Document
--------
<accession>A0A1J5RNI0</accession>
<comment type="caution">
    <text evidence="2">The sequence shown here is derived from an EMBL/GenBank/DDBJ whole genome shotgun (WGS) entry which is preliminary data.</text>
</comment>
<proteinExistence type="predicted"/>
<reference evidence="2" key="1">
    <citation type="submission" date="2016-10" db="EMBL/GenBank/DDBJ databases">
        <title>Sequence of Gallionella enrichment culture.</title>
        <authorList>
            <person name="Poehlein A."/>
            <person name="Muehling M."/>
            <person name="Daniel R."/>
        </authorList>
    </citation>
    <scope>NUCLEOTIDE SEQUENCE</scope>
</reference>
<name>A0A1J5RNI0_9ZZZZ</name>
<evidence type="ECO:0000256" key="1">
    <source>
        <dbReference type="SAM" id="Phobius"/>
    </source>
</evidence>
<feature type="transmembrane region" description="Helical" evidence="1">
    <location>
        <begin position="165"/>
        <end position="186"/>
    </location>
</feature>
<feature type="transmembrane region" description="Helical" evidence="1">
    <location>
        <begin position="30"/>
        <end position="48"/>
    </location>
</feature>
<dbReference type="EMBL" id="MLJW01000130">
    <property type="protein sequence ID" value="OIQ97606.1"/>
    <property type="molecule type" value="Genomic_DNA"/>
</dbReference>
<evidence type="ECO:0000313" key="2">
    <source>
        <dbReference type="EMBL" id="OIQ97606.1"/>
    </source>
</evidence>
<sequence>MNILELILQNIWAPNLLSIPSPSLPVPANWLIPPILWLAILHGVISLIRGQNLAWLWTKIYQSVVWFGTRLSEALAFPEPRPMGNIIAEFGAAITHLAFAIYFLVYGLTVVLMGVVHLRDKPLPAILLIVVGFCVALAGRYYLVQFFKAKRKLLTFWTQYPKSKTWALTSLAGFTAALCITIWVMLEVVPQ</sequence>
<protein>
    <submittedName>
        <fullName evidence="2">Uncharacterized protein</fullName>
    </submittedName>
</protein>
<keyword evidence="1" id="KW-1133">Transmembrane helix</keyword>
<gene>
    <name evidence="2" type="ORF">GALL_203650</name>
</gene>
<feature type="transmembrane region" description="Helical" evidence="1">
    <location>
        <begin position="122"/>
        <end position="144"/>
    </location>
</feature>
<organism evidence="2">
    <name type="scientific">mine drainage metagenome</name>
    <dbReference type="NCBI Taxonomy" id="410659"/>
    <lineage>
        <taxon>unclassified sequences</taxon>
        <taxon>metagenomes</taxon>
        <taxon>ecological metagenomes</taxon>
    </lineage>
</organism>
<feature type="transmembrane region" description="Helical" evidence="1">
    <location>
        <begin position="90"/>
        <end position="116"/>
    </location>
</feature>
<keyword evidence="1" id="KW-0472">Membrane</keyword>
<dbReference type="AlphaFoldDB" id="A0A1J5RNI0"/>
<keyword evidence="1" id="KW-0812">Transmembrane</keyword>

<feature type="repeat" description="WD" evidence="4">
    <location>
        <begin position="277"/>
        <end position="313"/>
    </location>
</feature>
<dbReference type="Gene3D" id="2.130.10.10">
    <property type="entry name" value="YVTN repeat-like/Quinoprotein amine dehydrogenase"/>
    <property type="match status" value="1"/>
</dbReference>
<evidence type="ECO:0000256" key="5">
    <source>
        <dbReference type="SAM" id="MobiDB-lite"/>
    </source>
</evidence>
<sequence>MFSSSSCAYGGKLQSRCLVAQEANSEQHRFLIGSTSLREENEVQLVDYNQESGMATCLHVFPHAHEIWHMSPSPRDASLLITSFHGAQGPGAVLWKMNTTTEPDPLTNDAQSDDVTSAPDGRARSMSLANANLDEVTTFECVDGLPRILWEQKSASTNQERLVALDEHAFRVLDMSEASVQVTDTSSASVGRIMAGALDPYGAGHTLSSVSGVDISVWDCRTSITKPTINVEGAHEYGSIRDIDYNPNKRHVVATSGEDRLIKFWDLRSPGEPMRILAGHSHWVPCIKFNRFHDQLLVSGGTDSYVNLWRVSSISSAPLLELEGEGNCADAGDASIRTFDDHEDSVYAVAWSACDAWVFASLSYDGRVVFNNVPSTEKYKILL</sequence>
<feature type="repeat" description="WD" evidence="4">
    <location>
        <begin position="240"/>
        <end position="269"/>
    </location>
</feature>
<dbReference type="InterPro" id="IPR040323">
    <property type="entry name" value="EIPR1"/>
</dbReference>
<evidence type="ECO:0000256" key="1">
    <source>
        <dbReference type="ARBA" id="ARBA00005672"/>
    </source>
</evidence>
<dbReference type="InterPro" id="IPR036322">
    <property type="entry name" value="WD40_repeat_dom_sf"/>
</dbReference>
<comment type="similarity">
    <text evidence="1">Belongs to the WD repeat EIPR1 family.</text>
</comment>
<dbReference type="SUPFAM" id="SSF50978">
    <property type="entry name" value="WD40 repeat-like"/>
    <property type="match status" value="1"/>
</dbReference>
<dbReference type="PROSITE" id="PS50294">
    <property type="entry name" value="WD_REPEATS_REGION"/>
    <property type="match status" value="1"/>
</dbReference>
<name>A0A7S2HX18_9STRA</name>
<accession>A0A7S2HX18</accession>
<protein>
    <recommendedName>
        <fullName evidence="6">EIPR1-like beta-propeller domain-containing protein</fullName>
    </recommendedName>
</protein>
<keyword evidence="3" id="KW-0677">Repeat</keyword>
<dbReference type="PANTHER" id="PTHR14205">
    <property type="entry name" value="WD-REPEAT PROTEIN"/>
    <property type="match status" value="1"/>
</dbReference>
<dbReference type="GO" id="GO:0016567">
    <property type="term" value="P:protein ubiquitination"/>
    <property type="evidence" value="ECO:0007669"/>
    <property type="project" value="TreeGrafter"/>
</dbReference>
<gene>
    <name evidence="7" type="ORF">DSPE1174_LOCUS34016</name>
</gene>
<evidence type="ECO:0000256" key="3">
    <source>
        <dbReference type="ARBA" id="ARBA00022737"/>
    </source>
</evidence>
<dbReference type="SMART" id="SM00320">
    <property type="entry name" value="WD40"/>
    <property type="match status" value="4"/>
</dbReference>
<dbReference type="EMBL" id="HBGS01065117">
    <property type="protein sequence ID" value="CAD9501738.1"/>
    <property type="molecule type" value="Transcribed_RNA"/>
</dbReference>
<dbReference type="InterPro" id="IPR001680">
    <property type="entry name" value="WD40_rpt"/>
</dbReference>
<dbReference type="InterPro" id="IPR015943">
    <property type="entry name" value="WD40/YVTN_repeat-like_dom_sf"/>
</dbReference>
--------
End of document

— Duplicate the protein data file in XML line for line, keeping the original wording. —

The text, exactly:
<accession>A0A1J5RNI0</accession>
<comment type="caution">
    <text evidence="2">The sequence shown here is derived from an EMBL/GenBank/DDBJ whole genome shotgun (WGS) entry which is preliminary data.</text>
</comment>
<proteinExistence type="predicted"/>
<reference evidence="2" key="1">
    <citation type="submission" date="2016-10" db="EMBL/GenBank/DDBJ databases">
        <title>Sequence of Gallionella enrichment culture.</title>
        <authorList>
            <person name="Poehlein A."/>
            <person name="Muehling M."/>
            <person name="Daniel R."/>
        </authorList>
    </citation>
    <scope>NUCLEOTIDE SEQUENCE</scope>
</reference>
<name>A0A1J5RNI0_9ZZZZ</name>
<evidence type="ECO:0000256" key="1">
    <source>
        <dbReference type="SAM" id="Phobius"/>
    </source>
</evidence>
<feature type="transmembrane region" description="Helical" evidence="1">
    <location>
        <begin position="165"/>
        <end position="186"/>
    </location>
</feature>
<feature type="transmembrane region" description="Helical" evidence="1">
    <location>
        <begin position="30"/>
        <end position="48"/>
    </location>
</feature>
<dbReference type="EMBL" id="MLJW01000130">
    <property type="protein sequence ID" value="OIQ97606.1"/>
    <property type="molecule type" value="Genomic_DNA"/>
</dbReference>
<evidence type="ECO:0000313" key="2">
    <source>
        <dbReference type="EMBL" id="OIQ97606.1"/>
    </source>
</evidence>
<sequence>MNILELILQNIWAPNLLSIPSPSLPVPANWLIPPILWLAILHGVISLIRGQNLAWLWTKIYQSVVWFGTRLSEALAFPEPRPMGNIIAEFGAAITHLAFAIYFLVYGLTVVLMGVVHLRDKPLPAILLIVVGFCVALAGRYYLVQFFKAKRKLLTFWTQYPKSKTWALTSLAGFTAALCITIWVMLEVVPQ</sequence>
<protein>
    <submittedName>
        <fullName evidence="2">Uncharacterized protein</fullName>
    </submittedName>
</protein>
<keyword evidence="1" id="KW-1133">Transmembrane helix</keyword>
<gene>
    <name evidence="2" type="ORF">GALL_203650</name>
</gene>
<feature type="transmembrane region" description="Helical" evidence="1">
    <location>
        <begin position="122"/>
        <end position="144"/>
    </location>
</feature>
<organism evidence="2">
    <name type="scientific">mine drainage metagenome</name>
    <dbReference type="NCBI Taxonomy" id="410659"/>
    <lineage>
        <taxon>unclassified sequences</taxon>
        <taxon>metagenomes</taxon>
        <taxon>ecological metagenomes</taxon>
    </lineage>
</organism>
<feature type="transmembrane region" description="Helical" evidence="1">
    <location>
        <begin position="90"/>
        <end position="116"/>
    </location>
</feature>
<keyword evidence="1" id="KW-0472">Membrane</keyword>
<dbReference type="AlphaFoldDB" id="A0A1J5RNI0"/>
<keyword evidence="1" id="KW-0812">Transmembrane</keyword>

<feature type="repeat" description="WD" evidence="4">
    <location>
        <begin position="277"/>
        <end position="313"/>
    </location>
</feature>
<dbReference type="Gene3D" id="2.130.10.10">
    <property type="entry name" value="YVTN repeat-like/Quinoprotein amine dehydrogenase"/>
    <property type="match status" value="1"/>
</dbReference>
<evidence type="ECO:0000256" key="5">
    <source>
        <dbReference type="SAM" id="MobiDB-lite"/>
    </source>
</evidence>
<sequence>MFSSSSCAYGGKLQSRCLVAQEANSEQHRFLIGSTSLREENEVQLVDYNQESGMATCLHVFPHAHEIWHMSPSPRDASLLITSFHGAQGPGAVLWKMNTTTEPDPLTNDAQSDDVTSAPDGRARSMSLANANLDEVTTFECVDGLPRILWEQKSASTNQERLVALDEHAFRVLDMSEASVQVTDTSSASVGRIMAGALDPYGAGHTLSSVSGVDISVWDCRTSITKPTINVEGAHEYGSIRDIDYNPNKRHVVATSGEDRLIKFWDLRSPGEPMRILAGHSHWVPCIKFNRFHDQLLVSGGTDSYVNLWRVSSISSAPLLELEGEGNCADAGDASIRTFDDHEDSVYAVAWSACDAWVFASLSYDGRVVFNNVPSTEKYKILL</sequence>
<feature type="repeat" description="WD" evidence="4">
    <location>
        <begin position="240"/>
        <end position="269"/>
    </location>
</feature>
<dbReference type="InterPro" id="IPR040323">
    <property type="entry name" value="EIPR1"/>
</dbReference>
<evidence type="ECO:0000256" key="1">
    <source>
        <dbReference type="ARBA" id="ARBA00005672"/>
    </source>
</evidence>
<dbReference type="InterPro" id="IPR036322">
    <property type="entry name" value="WD40_repeat_dom_sf"/>
</dbReference>
<comment type="similarity">
    <text evidence="1">Belongs to the WD repeat EIPR1 family.</text>
</comment>
<dbReference type="SUPFAM" id="SSF50978">
    <property type="entry name" value="WD40 repeat-like"/>
    <property type="match status" value="1"/>
</dbReference>
<dbReference type="PROSITE" id="PS50294">
    <property type="entry name" value="WD_REPEATS_REGION"/>
    <property type="match status" value="1"/>
</dbReference>
<name>A0A7S2HX18_9STRA</name>
<accession>A0A7S2HX18</accession>
<protein>
    <recommendedName>
        <fullName evidence="6">EIPR1-like beta-propeller domain-containing protein</fullName>
    </recommendedName>
</protein>
<keyword evidence="3" id="KW-0677">Repeat</keyword>
<dbReference type="PANTHER" id="PTHR14205">
    <property type="entry name" value="WD-REPEAT PROTEIN"/>
    <property type="match status" value="1"/>
</dbReference>
<dbReference type="GO" id="GO:0016567">
    <property type="term" value="P:protein ubiquitination"/>
    <property type="evidence" value="ECO:0007669"/>
    <property type="project" value="TreeGrafter"/>
</dbReference>
<gene>
    <name evidence="7" type="ORF">DSPE1174_LOCUS34016</name>
</gene>
<evidence type="ECO:0000256" key="3">
    <source>
        <dbReference type="ARBA" id="ARBA00022737"/>
    </source>
</evidence>
<dbReference type="SMART" id="SM00320">
    <property type="entry name" value="WD40"/>
    <property type="match status" value="4"/>
</dbReference>
<dbReference type="EMBL" id="HBGS01065117">
    <property type="protein sequence ID" value="CAD9501738.1"/>
    <property type="molecule type" value="Transcribed_RNA"/>
</dbReference>
<dbReference type="InterPro" id="IPR001680">
    <property type="entry name" value="WD40_rpt"/>
</dbReference>
<dbReference type="InterPro" id="IPR015943">
    <property type="entry name" value="WD40/YVTN_repeat-like_dom_sf"/>
</dbReference>